Up and up, she flew, higher and further than she had ever flown before. Mirra flew over gardens and towns, rivers and lakes, over valleys and plains and she flew to the highest mountain and there her chest burst open… and out flew a song;
Hopes & Dreams
And she sang of her friend and his life so swift,
Of her profound love and his great gift.
She sang of her joy and of her sorrow,
Of her hopes and dreams, for tomorrow.
She sang of a young bird lost and alone,
And a friend who found her heart and home.
Mirra sang from the depth and the breadth of her heart and when at last her song was done; she found to her surprise, another Magpie listening. He was a fine, handsome bird. Mirra looked down at her own feathers...she couldn’t remember the last time she had preened. Her feathers were scruffy and dull, but he didn’t see her feathers, he saw Mirra, with heart brighter than sunlight, and heart softer than moonlight …and together they sang:
Love & Joy
And they sang of love fresh and new,
Like mountain streams and morning dew.
They sang of happiness, joy profound,
Of hopes and dreams in each other found.
They sang of life and building nests
And they sang of an old magpie, who was heaven sent.
At last our Government has recognised that all love is equal, and now it will also be recognised as legal. Ulf and I had the honour of performing a handfasting ceremony for my daughter Jessie and her partner Hayley a few days before the announcement. (love has it's own timetable) These two wonderful women celebrated their love, their commitment to love one-another always in front of family & friends. And we found the perfect story to tell at their ceremony which speaks about the awesome power of love.
Love is Love is Love
Lindy: And soon we will celebrate the day, when all love is recognised as equal and legal. For Love is love is love… and heaven knows, the world needs more love. A very wise man Plato once said;
Humans have never understood the power of Love, for if they had they would surely have built noble temples and altars and offered solemn sacrifices; but this is not done, and most certainly ought to be done, since Love is our best friend, our helper, and the healer of the ills which prevent us from being happy.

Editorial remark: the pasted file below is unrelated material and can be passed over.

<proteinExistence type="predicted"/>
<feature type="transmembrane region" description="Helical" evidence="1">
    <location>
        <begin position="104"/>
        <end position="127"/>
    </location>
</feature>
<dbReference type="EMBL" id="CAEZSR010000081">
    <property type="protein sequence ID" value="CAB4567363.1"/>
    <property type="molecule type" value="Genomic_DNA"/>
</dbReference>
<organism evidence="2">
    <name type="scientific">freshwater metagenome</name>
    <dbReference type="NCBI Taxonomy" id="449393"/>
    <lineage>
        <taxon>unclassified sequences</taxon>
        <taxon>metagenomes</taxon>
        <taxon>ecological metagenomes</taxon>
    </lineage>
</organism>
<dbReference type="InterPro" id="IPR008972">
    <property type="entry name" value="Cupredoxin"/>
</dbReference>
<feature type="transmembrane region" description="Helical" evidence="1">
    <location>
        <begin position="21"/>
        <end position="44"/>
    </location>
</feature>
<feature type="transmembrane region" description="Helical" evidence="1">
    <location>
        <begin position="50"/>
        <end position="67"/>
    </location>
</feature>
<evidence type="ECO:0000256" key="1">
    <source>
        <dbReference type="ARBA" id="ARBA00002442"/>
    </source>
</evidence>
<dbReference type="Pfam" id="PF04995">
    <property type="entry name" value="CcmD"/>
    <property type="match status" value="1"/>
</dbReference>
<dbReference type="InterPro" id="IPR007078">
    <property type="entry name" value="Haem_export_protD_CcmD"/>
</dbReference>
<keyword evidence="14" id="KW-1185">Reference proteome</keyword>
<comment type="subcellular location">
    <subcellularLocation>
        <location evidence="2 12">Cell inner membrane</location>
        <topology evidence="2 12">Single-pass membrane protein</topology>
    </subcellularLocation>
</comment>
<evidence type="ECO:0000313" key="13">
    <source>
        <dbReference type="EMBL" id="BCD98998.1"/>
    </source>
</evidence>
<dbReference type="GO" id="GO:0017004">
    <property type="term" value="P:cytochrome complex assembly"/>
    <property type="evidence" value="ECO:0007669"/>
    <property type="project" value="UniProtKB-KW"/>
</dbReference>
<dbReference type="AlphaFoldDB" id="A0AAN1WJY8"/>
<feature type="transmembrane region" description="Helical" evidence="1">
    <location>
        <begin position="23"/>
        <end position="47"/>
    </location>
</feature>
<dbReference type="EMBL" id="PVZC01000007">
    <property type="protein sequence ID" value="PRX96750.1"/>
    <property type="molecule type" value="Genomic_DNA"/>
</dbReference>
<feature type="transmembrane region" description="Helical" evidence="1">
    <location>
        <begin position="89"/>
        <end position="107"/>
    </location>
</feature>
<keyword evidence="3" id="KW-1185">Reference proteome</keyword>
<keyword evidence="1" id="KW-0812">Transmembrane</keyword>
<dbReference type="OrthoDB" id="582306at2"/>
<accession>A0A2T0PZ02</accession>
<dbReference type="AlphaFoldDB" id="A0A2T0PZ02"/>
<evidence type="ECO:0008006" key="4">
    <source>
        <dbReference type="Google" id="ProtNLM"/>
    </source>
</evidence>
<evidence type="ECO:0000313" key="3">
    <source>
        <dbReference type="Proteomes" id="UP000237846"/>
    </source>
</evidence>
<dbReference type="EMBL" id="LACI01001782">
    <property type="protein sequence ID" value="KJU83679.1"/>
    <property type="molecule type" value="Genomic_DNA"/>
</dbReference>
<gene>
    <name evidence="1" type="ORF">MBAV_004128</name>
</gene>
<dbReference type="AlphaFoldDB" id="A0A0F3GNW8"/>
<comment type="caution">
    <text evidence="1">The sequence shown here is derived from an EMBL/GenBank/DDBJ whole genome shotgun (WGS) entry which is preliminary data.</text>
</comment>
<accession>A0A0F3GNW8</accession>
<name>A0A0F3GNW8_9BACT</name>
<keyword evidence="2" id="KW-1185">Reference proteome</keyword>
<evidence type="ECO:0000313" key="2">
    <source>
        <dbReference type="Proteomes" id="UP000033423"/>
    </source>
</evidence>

Plato said that to understand the power of Love, we must understand that our original human nature was not like it is now, Plato tells a very different creation story…
A Very Different Creation Story
Ulf: In the beginning human beings were not singular beings as we are today but a fusion of two beings into one- each of these ancient beings had two sets of arms, two sets of legs, and two faces looking in opposite directions. So of course there were not just two sexes man and woman… There were three manwithman, womanwithman & womanwithwoman. The unified beings of two men were called the Children of the Sun, the second unified being of man and woman, were called the Children of the Moon and the third unified beings of two women called the Children of the Earth.
The power of these original unified human beings was great. So great that the Gods themselves felt threatened. So they looked for a way to end the humans' power without totally destroying them.
Mighty Zeus cast down his thunderbolt and split these unified-beings in two. Alas, not only reducing their power but rendering them incomplete, so that for evermore each half would long and search for their missing part. … And if by chance they found one another again they would throw their arms about one another, desperately trying, to be one united being again.